Ask Gizmodo: Can I Buy A Good, Cheap, Smart TV?

Hi Gizmodo, My boyfriend and I have moved in together, and we need a smart (ish?) TV that's good but cheap. Does such a thing exist? Thanks, Gen.

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Hi Gen, such a thing does absolutely exist. Smart TVs have been a thing in Australia for about five years now; in 2009 and 2010, when they were new and exciting, 'smart' TVs were set apart from 'dumb' ones by the fact that they had built-in Wi-Fi and ran on-screen menus with integrated Web browsers and apps for services like YouTube.

The basic idea with a smart TV is that you can buy one device, one big screen, and have it display all your entertainment -- live TV, movies or TV off a USB hard drive, and streaming from YouTube or Netflix, Stan and so on -- without having to buy a Blu-ray player or plug your laptop in with cords running all over the place.

My personal preference for smart TVs throughout 2015 has been for the interface and app line-ups of LG, Sony and Samsung -- not in any particular order, but you should be impressed with whatever you see from each. Each smart TV is different -- If those don't float your boat, look at Panasonic; avoid cheaper no-name brands like Soniq if you want a smooth experience.

Coming into Christmas is actually a pretty good time to buy a TV; new models are released around April-June, so 2015 screens are starting to get their first big discounts around about now. The big question is how much you want to spend. You can get a half-decent smart TV for as little as $600 -- like this 32-inch LG, this 32-inch Samsung, or this 32-inch Sony -- but if you want size, you'll pay more. For a 50- to 55-inch screen, set aside $1000 to $1500 and you'll be spoiled with choices -- like this 49-inch LG, this 55-inch Samsung, or this 55-inch Sony. Try everything before you buy it, so you know what you're getting.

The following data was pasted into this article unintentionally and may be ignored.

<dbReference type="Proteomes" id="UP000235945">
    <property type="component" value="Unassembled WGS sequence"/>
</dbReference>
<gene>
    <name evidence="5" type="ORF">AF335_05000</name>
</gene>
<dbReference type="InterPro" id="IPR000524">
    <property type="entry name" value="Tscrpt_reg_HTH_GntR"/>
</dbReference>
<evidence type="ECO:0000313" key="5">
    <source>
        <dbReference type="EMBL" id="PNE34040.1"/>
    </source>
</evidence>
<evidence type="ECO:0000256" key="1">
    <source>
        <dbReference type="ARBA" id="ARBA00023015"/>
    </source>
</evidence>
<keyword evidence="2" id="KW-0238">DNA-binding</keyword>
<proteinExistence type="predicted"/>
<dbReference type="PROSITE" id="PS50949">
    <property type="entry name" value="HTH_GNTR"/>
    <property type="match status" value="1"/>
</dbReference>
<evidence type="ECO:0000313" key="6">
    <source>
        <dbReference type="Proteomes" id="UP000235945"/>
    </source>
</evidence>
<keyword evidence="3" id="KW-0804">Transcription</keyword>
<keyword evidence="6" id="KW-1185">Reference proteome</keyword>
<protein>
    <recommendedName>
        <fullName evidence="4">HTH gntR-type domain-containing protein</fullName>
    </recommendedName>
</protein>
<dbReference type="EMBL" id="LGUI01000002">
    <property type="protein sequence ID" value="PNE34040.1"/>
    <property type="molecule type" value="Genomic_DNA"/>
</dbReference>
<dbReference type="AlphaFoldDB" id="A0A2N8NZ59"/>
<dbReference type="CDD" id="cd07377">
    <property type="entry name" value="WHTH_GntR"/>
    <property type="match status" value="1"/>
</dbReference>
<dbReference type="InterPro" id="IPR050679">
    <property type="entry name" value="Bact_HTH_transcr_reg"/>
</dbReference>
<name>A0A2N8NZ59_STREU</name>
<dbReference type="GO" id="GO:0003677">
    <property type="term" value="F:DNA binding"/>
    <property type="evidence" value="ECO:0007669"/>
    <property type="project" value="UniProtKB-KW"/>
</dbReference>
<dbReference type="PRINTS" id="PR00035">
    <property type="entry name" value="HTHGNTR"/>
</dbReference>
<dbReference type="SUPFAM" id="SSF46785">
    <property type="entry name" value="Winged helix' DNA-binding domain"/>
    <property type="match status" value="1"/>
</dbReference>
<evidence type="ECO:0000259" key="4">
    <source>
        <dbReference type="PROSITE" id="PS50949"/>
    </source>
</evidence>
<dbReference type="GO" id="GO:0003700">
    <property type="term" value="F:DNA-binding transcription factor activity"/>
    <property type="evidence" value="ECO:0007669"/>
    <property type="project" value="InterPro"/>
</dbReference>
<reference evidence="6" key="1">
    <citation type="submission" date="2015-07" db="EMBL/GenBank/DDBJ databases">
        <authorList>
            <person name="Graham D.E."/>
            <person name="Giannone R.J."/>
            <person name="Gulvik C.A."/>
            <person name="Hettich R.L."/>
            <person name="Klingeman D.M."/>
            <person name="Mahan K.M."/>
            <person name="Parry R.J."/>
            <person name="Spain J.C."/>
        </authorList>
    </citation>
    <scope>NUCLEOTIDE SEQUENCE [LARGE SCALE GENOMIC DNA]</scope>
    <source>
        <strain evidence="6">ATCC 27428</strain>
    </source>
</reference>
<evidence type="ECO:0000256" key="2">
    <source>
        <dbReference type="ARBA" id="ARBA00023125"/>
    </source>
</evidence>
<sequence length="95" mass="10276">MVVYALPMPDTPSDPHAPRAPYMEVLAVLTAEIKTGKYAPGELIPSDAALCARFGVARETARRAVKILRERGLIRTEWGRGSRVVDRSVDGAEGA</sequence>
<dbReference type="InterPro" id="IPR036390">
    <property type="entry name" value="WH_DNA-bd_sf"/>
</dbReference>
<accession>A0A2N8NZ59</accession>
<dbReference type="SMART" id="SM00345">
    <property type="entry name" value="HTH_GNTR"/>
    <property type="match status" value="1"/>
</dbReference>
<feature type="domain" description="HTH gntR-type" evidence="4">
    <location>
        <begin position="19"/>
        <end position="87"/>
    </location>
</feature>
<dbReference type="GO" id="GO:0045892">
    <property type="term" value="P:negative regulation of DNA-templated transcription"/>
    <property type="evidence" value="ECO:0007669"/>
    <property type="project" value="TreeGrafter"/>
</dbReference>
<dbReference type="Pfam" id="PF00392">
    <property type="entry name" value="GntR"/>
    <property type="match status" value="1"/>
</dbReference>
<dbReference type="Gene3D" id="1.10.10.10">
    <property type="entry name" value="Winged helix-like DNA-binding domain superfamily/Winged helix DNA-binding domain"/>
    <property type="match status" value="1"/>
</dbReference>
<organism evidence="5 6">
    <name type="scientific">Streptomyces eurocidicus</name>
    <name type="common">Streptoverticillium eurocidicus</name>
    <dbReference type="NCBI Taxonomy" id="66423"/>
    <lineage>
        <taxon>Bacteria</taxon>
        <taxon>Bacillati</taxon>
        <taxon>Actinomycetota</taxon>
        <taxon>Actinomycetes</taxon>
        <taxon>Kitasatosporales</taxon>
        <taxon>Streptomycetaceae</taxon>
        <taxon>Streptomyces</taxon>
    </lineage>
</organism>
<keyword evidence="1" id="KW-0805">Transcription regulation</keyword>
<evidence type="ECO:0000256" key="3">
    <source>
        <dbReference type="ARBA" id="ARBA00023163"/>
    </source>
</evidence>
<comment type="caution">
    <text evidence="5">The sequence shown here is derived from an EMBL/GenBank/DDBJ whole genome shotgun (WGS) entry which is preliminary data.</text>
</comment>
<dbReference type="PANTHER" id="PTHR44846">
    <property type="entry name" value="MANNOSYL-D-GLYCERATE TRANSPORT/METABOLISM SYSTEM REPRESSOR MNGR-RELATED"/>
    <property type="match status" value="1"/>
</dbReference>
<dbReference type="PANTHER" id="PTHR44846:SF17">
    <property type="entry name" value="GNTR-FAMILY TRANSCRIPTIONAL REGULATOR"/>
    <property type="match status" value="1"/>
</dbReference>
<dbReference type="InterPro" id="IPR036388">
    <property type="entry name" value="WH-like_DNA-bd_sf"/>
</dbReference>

A few things to keep in mind: if you're trying to save money, don't bother looking at Ultra HD (4K) smart TVs. If you want an all-in-one smart TV, make sure it has apps that work well for the services you want like Netflix, or even music streaming like Spotify. Choose the right size screen for the room. Make sure your home Wi-Fi is good enough to support streaming from YouTube or Netflix or Stan.

There's also another, entirely different way to go about it too, which doesn't rely on your buying a smart TV and being locked in to its app ecosystem. You could buy a $49 Google Chromecast dongle. A Chromecast is essentially a wireless video streaming stick that connects to your home's network over Wi-Fi and takes orders from your smartphone -- and those orders come from any Chromecast-compatible app on your smartphone, tablet or Chrome web browser on your PC. The Netflix app for iOS or Android, for example, will sense a Chromecast on your network and give you the option to select a video on your phone, but watch it on your TV. This way, you could buy a non-smart TV and make it smart with a Chromecast.

There's actually a new Google Chromecast coming out soon in Australia which supports faster 5GHz, 802.11ac Wi-Fi networks (as well as the older, longer-range 2.4GHz 802.11n that most Wi-Fi routers use), but for most users the difference will be minimal, so there's no point holding off and saving your pennies for the new one. A similar, more expensive but quote-unquote smarter solution to the Chromecast for Apple glitterati is the $269 Apple TV, which will mirror your iPad or iPhone but that also has a bunch of streaming TV and media apps built in. (The older, $129 version is also just fine, too, if you're trying to save cash).

Questions, comments, tips? You can find me on Twitter at @csimps0n.

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